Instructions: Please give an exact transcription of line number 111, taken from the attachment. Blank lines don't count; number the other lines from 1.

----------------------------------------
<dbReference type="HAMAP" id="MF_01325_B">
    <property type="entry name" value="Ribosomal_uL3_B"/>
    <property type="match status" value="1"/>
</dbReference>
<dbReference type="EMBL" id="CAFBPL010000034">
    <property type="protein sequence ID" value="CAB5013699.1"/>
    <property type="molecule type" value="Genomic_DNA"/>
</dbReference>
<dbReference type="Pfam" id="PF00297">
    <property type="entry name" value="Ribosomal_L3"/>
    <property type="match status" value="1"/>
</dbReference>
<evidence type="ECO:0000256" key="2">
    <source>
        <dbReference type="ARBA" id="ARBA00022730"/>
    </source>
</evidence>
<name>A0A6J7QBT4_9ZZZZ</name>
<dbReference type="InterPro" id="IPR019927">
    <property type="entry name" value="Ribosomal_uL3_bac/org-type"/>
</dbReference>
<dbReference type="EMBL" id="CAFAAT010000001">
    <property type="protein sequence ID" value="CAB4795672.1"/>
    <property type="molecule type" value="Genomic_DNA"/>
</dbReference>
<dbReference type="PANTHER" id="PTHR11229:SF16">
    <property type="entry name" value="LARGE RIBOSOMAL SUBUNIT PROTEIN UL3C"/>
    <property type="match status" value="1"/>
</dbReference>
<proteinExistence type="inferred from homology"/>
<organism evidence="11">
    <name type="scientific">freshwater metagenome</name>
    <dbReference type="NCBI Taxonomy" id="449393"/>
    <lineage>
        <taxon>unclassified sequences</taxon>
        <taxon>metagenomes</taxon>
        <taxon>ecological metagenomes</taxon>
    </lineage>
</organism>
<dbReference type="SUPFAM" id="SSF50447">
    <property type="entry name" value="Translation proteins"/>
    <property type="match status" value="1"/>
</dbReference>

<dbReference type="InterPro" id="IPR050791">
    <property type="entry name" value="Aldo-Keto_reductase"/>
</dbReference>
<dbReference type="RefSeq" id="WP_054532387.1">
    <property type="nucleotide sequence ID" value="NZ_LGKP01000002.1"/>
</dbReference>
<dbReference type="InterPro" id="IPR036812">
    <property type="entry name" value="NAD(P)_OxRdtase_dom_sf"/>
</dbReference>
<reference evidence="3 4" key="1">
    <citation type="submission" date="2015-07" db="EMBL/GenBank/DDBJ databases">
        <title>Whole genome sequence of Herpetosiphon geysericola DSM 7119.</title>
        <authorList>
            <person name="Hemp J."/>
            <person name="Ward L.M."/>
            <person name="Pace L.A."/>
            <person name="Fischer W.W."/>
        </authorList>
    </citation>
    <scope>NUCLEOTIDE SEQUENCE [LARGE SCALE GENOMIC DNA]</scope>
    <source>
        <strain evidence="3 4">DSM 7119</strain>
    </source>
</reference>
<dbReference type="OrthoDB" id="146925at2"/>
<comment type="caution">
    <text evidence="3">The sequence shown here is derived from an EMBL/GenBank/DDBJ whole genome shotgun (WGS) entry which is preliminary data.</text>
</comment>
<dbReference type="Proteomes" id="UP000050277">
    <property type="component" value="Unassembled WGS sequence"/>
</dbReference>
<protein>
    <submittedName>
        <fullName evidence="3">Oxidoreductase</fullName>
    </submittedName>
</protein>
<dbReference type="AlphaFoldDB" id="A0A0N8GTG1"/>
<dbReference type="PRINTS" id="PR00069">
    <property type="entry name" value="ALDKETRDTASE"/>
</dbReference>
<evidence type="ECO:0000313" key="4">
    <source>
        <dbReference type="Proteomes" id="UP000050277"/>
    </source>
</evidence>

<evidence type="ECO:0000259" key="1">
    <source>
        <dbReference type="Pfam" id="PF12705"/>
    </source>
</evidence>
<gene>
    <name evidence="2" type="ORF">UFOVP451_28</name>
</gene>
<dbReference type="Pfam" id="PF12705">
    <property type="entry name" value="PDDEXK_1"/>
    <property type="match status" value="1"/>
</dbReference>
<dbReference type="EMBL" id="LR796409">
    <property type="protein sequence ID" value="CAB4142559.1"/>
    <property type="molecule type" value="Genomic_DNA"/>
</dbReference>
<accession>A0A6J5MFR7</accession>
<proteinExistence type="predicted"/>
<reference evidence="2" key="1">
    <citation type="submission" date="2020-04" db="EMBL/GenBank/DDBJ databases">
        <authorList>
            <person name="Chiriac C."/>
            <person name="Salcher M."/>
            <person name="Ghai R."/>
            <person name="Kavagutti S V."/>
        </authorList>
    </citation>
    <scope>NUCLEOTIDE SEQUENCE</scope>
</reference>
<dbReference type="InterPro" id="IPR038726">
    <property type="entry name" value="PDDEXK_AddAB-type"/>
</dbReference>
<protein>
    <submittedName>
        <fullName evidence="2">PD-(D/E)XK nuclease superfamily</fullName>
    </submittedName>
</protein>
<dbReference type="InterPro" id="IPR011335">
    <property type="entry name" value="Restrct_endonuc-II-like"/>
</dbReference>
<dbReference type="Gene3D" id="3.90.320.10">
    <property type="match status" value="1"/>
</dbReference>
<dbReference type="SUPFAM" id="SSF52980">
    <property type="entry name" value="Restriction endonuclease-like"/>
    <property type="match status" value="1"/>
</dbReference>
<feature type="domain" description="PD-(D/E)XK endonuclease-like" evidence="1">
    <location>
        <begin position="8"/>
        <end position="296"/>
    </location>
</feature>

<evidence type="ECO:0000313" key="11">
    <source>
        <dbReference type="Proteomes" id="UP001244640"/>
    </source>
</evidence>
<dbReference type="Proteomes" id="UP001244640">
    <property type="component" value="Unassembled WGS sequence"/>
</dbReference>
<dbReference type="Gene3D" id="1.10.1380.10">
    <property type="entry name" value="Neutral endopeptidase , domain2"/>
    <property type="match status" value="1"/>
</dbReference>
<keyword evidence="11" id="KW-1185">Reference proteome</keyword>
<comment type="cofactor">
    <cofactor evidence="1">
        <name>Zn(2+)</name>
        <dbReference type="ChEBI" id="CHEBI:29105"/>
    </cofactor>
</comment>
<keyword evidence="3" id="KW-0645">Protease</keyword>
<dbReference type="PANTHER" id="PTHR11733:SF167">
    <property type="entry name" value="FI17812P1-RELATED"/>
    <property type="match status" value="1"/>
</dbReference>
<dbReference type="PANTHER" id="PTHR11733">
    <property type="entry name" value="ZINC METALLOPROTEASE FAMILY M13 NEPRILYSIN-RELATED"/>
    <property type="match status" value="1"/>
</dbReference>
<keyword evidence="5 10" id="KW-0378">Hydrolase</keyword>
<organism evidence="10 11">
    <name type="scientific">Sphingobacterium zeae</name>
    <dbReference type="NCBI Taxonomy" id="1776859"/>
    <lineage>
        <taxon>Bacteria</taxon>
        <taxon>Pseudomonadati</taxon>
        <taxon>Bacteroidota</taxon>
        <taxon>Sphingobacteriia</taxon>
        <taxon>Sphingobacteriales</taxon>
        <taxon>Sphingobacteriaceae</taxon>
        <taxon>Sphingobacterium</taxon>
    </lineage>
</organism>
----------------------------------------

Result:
            <person name="Salcher M."/>